There are so many instances that I could name here. For now, I’ll just direct you to last week’s thoughts on the ‘Greatest Gaffe Ever’. Keep in mind that these guys are only human; they will make mistakes, even if they’re terrible ones.
Weekly Warrior of Year: Phillip Lindsay
By now, everyone knows the story of the undrafted rookie. His inaugural season consisted of 1,037 rushing yards, nine rush touchdowns and 1,278 total yards from scrimmage. He also made the Pro Bowl (and not as a pointless replacement, either). Week in and week out, Lindsay proved that he belonged.
Uniform Set of the Year: Los Angeles Chargers
I’ve praised the Chargers’ uniforms for some time now, which is why they are officially the first ever back-to-back winner of DRFN’s yearly Awards column. The powder blue jerseys are especially enjoyable to watch and the Chargers’ color combo of navy, yellow and electric blue work on anything. Even the team’s all-royal-blue Color Rush uniforms are something to drool over.
Individual Uniform of the Year: Los Angeles Rams’ throwbacks
Congratulations to the second-ever back-to-back award winner! This had to be the most obvious award; I gushed over these glorious threads all year. The team has said they’d try to wear them as often as possible this year and thank goodness for that. They first wore them in Week Four and have since then worn them six times, not including their magnificent plan to don them in the Super Bowl.
Best Celebration: Seahawks’ Dance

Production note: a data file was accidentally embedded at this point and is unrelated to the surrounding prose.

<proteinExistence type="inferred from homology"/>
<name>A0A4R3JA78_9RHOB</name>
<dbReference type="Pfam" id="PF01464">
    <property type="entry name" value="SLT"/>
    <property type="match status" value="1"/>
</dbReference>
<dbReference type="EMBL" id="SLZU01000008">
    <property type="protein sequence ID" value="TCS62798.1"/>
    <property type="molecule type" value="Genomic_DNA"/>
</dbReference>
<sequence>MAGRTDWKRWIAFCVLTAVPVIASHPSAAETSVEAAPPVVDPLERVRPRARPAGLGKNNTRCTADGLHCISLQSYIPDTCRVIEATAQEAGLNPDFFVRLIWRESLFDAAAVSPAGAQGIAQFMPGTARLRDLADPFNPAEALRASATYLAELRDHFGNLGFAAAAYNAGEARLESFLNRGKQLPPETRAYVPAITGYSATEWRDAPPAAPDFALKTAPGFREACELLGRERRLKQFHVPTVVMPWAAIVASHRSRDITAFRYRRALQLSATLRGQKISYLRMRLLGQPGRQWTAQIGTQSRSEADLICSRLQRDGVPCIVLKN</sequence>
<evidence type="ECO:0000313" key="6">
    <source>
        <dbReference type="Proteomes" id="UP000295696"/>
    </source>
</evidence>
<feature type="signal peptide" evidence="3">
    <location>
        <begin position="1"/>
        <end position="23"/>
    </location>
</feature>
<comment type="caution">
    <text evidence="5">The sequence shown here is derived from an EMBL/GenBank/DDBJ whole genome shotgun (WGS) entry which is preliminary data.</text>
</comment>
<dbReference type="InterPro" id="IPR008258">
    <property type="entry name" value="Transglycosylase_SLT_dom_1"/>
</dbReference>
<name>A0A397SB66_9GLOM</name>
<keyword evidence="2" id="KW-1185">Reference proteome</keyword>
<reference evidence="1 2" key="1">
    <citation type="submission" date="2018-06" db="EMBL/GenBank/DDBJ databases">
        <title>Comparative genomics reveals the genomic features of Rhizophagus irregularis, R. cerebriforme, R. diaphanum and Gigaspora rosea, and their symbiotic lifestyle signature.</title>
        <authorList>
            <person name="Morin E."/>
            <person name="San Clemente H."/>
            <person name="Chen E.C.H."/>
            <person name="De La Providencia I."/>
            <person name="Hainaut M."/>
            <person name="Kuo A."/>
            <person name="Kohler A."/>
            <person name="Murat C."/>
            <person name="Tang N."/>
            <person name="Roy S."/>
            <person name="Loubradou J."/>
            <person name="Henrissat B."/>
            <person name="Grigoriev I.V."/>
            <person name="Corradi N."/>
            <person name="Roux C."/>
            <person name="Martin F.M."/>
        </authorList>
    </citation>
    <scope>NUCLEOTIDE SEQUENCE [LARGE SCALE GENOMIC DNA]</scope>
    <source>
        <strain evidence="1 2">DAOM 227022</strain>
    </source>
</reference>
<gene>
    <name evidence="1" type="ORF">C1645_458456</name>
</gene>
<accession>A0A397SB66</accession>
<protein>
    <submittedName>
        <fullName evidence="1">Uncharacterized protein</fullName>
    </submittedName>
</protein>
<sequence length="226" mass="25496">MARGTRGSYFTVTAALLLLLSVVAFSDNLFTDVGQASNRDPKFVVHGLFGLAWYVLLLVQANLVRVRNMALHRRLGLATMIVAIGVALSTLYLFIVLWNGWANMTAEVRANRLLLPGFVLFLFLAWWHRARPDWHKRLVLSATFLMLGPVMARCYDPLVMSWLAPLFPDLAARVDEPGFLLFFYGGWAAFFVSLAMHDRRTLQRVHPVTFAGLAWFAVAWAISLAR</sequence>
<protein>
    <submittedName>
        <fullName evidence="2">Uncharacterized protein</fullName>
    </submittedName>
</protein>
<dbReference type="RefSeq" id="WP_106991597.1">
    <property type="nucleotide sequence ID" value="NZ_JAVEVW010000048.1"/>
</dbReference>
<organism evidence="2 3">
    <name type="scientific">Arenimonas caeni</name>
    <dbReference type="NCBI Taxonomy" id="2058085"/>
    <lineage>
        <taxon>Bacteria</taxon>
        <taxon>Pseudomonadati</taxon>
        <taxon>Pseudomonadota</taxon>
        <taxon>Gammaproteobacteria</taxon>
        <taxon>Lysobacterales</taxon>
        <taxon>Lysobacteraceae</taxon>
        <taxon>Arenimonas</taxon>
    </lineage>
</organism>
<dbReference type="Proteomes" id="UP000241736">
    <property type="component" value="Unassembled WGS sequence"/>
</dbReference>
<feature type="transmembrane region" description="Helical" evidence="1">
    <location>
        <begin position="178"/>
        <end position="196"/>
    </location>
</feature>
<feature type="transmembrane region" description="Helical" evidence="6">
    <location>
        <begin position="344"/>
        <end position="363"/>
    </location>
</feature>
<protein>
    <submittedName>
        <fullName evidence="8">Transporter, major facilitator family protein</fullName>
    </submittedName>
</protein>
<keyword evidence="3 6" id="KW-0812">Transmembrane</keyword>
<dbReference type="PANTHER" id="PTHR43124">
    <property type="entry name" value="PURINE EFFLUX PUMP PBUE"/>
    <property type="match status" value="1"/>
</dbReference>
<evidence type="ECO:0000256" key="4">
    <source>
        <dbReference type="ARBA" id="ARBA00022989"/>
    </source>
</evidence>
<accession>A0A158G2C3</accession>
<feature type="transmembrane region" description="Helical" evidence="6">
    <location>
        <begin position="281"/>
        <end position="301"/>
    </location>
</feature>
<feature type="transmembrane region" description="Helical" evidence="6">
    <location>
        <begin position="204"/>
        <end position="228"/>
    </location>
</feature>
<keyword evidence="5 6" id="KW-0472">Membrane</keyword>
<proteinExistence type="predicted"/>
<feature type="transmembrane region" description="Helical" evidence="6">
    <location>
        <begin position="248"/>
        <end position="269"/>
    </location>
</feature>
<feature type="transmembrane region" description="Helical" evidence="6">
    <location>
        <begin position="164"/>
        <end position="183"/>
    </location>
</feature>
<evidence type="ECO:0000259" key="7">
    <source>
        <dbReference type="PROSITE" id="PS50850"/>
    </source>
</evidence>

This was a tough one, but I ultimately had to go with this Seahawks’ dance routine. The Vikings’ limbo was a close second due to creativity and usage of Adam Thielen as a prop. However, I enjoyed the synchronicity and smoothness of Seattle’s four-man touchdown dance. The Titans’ bowling act was cool too, yet slightly unoriginal.
Celebration Artists: Seattle Seahawks
Hands were thrown, bodies went flying, and mayhem ensued in what was the best action all game long. This scrum escalated so quickly that Leonard Fournette sprinted from the Jaguars’ bench all the way to the opposite corner of the end-zone, an act that would later lead to a one-game suspension.
Future Superstar: Saquon Barkley
Many people, myself included, held Barkley in pretty high regards prior to the season and the rookie did not disappoint. He was first in yards from scrimmage, second in rushing yards, fifth in rushing touchdowns and fifth in overall touchdowns. Yeah, this kid will be great for a long time.
Number of the Year: 1,371
That is how many total touchdowns were scored in the 2018 NFL regular season, setting a new league record. Out of those scores, 1,286 were offensive, which is also a new record. As seen through multiple instances this season, the NFL is clearly shifting towards an offensive-dominated league. However, it doesn’t necessarily mean the games are getting worse. Another record was set as 73 games were determined by three points or fewer. Scoring might be on the incline but it appears the quality of the games are, too.
The Award of Confusion: Vontae Davis
It feels like a lifetime ago when Davis abruptly retired at halftime of the Bills’ defeat to the Chargers in Week Two. After opening up the season on a 47-3 loss to Baltimore, I can see where Davis’ frustration stems from. It doesn’t mean his act wasn’t utterly bizarre and kind of selfish, though.
Faith in Humanity Restoration Award: Allen Hurns